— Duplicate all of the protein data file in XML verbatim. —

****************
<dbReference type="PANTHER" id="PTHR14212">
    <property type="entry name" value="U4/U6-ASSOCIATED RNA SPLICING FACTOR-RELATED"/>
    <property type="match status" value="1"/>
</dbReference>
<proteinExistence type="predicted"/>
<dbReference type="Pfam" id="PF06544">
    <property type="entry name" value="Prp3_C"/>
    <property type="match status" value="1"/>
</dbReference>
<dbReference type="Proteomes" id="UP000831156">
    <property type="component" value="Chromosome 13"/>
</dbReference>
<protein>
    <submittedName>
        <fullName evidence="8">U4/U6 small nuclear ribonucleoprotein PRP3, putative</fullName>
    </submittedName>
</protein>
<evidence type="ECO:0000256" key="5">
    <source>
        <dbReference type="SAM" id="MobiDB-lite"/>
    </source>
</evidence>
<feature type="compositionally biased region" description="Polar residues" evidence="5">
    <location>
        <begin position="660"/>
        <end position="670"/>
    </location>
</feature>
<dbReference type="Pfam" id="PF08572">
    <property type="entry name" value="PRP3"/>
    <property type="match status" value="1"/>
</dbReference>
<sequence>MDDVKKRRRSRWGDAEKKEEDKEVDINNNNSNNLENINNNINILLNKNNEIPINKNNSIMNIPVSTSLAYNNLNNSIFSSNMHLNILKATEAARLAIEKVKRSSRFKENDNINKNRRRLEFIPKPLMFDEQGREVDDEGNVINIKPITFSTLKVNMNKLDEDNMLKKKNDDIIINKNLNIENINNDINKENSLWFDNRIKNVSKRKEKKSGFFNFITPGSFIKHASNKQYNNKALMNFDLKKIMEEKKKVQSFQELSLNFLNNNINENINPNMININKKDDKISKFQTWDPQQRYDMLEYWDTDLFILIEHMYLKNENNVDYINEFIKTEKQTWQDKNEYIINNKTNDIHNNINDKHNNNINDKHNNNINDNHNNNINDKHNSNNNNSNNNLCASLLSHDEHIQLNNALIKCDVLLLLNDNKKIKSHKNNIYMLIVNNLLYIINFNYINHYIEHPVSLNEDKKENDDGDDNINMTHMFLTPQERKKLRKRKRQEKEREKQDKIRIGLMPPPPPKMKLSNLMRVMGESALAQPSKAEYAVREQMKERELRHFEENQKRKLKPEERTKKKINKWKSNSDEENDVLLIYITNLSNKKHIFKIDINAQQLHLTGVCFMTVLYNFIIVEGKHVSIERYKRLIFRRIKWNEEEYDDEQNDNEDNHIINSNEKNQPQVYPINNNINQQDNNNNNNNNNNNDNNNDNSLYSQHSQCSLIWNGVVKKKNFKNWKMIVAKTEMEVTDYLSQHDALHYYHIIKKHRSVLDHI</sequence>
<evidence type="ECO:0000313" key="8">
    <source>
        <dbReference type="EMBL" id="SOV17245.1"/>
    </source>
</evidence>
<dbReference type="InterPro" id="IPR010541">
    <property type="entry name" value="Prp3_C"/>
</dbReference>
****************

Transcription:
<dbReference type="PANTHER" id="PTHR14212">
    <property type="entry name" value="U4/U6-ASSOCIATED RNA SPLICING FACTOR-RELATED"/>
    <property type="match status" value="1"/>
</dbReference>
<proteinExistence type="predicted"/>
<dbReference type="Pfam" id="PF06544">
    <property type="entry name" value="Prp3_C"/>
    <property type="match status" value="1"/>
</dbReference>
<dbReference type="Proteomes" id="UP000831156">
    <property type="component" value="Chromosome 13"/>
</dbReference>
<protein>
    <submittedName>
        <fullName evidence="8">U4/U6 small nuclear ribonucleoprotein PRP3, putative</fullName>
    </submittedName>
</protein>
<evidence type="ECO:0000256" key="5">
    <source>
        <dbReference type="SAM" id="MobiDB-lite"/>
    </source>
</evidence>
<feature type="compositionally biased region" description="Polar residues" evidence="5">
    <location>
        <begin position="660"/>
        <end position="670"/>
    </location>
</feature>
<dbReference type="Pfam" id="PF08572">
    <property type="entry name" value="PRP3"/>
    <property type="match status" value="1"/>
</dbReference>
<sequence>MDDVKKRRRSRWGDAEKKEEDKEVDINNNNSNNLENINNNINILLNKNNEIPINKNNSIMNIPVSTSLAYNNLNNSIFSSNMHLNILKATEAARLAIEKVKRSSRFKENDNINKNRRRLEFIPKPLMFDEQGREVDDEGNVINIKPITFSTLKVNMNKLDEDNMLKKKNDDIIINKNLNIENINNDINKENSLWFDNRIKNVSKRKEKKSGFFNFITPGSFIKHASNKQYNNKALMNFDLKKIMEEKKKVQSFQELSLNFLNNNINENINPNMININKKDDKISKFQTWDPQQRYDMLEYWDTDLFILIEHMYLKNENNVDYINEFIKTEKQTWQDKNEYIINNKTNDIHNNINDKHNNNINDKHNNNINDNHNNNINDKHNSNNNNSNNNLCASLLSHDEHIQLNNALIKCDVLLLLNDNKKIKSHKNNIYMLIVNNLLYIINFNYINHYIEHPVSLNEDKKENDDGDDNINMTHMFLTPQERKKLRKRKRQEKEREKQDKIRIGLMPPPPPKMKLSNLMRVMGESALAQPSKAEYAVREQMKERELRHFEENQKRKLKPEERTKKKINKWKSNSDEENDVLLIYITNLSNKKHIFKIDINAQQLHLTGVCFMTVLYNFIIVEGKHVSIERYKRLIFRRIKWNEEEYDDEQNDNEDNHIINSNEKNQPQVYPINNNINQQDNNNNNNNNNNNDNNNDNSLYSQHSQCSLIWNGVVKKKNFKNWKMIVAKTEMEVTDYLSQHDALHYYHIIKKHRSVLDHI</sequence>
<evidence type="ECO:0000313" key="8">
    <source>
        <dbReference type="EMBL" id="SOV17245.1"/>
    </source>
</evidence>
<dbReference type="InterPro" id="IPR010541">
    <property type="entry name" value="Prp3_C"/>
</dbReference>